If you’re finding that you’re struggling more and more to sleep the older you get, you’re not alone. The irony is that while retirement gives us the time for that much-sought-after lie-in, changing sleep patterns make it more difficult to sleep. We’ve put together this article to answer some of the most common questions about sleep in older adults.

How much sleep do I need?

Chances are you’ve heard the myth that as we get older, we don’t need as much sleep. However, according to the NHS, there is actually no firm proof that older people need less sleep. What scientists do agree on is that typically, people in their sixties and seventies tend to sleep less than those in their twenties. But that isn’t to say that we actually need less sleep – just that we find it more difficult to drop off and stay settled!

In fact, a 2008 study reported on by the NHS showed that people aged 60-72 sleep an average 1.5 hours less per night than those aged 18-32. Even so, the older participants of the study averaged 7.5 hours of sleep each night, placing them within the 7-9 recommended hours of sleep for most adults.

So how much snooze-time do you need? The key to determining whether you’re getting enough sleep is to ask yourself how you feel. Do you frequently feel fatigued? Do you wake in the morning feeling lethargic? These are key indicators that you may not be getting enough sleep and that it’s time to take action.
 

Common sleep problems in older adults


With the sleepless nights of parenting young children behind us, and the terrors of the teenage years out of the way too, you’d think that sleeping would get easier as we get older! But with those challenges out of the way, new barriers to getting a good night’s sleep often appear.

Some of the most common sleep problems in older adults include:  

What causes sleep problems in older adults?


Although many sleep conditions can be experienced by younger adults too, the common causes of sleep problems in older adults can be quite different. These include:
  • Medication: Certain medications, such as anti-depressants, aspirin and specific cancer treatments can produce side effects such as night sweats and insomnia. The older we get, the more likely we are to be taking one or more forms of medication, increasing the likelihood that we’ll experience side effects that affect our sleep.
  • Medical conditions: Conditions such as diabetes, sleep apnoea and certain types of cancer (particularly lymphoma) can cause night sweats or breathing difficulties that make it hard to sleep. Again, most of these conditions are more common in older people. You can learn more about cancer and night sweats in our Sleep Health & Advice hub.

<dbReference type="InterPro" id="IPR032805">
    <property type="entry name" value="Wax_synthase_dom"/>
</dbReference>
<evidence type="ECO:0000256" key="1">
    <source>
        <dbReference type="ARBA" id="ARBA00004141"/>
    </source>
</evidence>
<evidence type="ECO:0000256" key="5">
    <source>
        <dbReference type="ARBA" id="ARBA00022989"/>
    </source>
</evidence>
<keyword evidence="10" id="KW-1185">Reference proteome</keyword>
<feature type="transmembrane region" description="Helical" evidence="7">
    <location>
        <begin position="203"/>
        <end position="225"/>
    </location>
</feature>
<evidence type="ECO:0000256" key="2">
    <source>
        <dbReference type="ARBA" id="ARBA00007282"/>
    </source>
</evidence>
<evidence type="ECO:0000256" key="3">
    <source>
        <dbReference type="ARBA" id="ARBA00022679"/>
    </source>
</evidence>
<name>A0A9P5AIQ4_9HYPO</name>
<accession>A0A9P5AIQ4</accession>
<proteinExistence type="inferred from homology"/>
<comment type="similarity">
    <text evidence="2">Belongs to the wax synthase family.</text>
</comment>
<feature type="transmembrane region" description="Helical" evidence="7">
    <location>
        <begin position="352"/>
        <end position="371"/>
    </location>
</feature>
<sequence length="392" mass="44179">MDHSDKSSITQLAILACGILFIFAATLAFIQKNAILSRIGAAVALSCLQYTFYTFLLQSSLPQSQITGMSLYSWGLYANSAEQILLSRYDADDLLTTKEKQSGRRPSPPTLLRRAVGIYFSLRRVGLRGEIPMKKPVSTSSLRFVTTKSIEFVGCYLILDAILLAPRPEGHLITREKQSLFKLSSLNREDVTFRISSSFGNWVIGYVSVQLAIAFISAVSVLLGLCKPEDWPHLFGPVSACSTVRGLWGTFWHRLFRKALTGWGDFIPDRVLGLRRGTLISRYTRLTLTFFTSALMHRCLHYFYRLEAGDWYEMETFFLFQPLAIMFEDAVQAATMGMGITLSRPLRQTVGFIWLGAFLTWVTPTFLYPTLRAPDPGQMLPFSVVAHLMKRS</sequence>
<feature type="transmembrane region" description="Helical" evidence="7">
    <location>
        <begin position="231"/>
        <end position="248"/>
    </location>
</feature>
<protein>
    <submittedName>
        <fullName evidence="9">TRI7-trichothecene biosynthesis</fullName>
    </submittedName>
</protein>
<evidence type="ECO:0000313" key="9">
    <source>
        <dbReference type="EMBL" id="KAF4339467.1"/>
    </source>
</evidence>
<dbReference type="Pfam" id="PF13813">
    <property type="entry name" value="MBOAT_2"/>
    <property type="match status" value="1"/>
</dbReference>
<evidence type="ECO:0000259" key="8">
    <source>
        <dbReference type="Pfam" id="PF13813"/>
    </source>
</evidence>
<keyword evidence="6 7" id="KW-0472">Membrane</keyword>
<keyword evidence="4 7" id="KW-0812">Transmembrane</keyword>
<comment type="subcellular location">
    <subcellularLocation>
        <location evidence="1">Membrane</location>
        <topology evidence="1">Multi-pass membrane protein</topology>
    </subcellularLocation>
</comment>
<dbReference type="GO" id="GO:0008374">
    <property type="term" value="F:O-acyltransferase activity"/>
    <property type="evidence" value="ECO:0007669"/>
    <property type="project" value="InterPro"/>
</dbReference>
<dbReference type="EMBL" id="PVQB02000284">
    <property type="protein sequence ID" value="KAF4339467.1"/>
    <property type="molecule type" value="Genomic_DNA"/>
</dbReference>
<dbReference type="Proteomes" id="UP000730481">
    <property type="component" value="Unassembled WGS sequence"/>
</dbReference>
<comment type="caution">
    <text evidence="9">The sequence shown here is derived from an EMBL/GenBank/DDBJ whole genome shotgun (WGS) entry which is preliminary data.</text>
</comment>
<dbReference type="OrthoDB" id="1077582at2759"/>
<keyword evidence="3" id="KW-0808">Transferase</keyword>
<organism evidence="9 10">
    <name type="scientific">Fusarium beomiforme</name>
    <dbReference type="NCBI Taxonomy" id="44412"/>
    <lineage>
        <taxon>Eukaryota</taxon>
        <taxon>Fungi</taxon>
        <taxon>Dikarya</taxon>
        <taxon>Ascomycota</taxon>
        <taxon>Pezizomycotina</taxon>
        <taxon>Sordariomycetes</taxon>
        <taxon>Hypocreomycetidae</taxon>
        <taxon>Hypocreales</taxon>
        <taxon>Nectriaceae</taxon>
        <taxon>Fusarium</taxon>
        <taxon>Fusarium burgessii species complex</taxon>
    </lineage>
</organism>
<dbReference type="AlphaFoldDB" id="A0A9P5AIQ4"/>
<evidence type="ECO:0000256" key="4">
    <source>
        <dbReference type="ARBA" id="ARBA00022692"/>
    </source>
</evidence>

• Post-menopausal symptoms: For some women, hormonal symptoms such as hot flushes and night sweats can continue even after they have been through the menopause. In particular, these symptoms can recur when decreasing or stopping HRT medication.
  • Changing routines: If you’re recently retired, suddenly adapting to a new routine can affect your ability to sleep, particularly if you’re worried about how you’ll adapt to your new lifestyle.

How to alleviate your sleep issues

Here are some tips to help you combat sleep issues:
  • Identify your triggers: Not sure what’s causing your sleep problems? Try keeping a sleep diary for a few weeks to identify common patterns. Use it to record details like the time you go to bed, when you wake up, and how many naps you take during the day, as well as the food and drink you consume in the hours before bed. You may even find it helpful to review this information with your GP or nurse.
  • Get advice about medication: If you think your medication may be causing your sleep problems, speak with your GP or nurse about finding an alternative that may reduce or eliminate your side effects. However, it is important that you continue to take your current medication until your GP recommends otherwise.
  • Watch what you eat: Certain foods, such as those that contain caffeine or alcohol, as well as foods that are very spicy, can cause night sweats or indigestion. By avoiding these food types in the hours before bed, you may be able to improve your sleep quality.
  • Sleep in natural fibres: Avoid synthetic nightdresses and pyjamas in favour of those made from natural materials such as cotton or silk. These fibres are far more breathable, helping to keep you cooler and less clammy.
  • Switch to wool bedding: It’s a little-known fact that wool has natural temperature-regulating properties, as well as having the ability to absorb moisture. This makes it the ideal filling for duvets, pillows, mattress protectors and mattresses, as it will help to keep you cool when you’re hot and warm when you’re not. It also absorbs moisture from your body and desorbs it into the atmosphere, keeping you cool and dry, not hot and clammy.


Ready to try the sleep-enhancing benefits of wool for yourself? Browse our full range of wool bedding sets in deluxe and luxury options.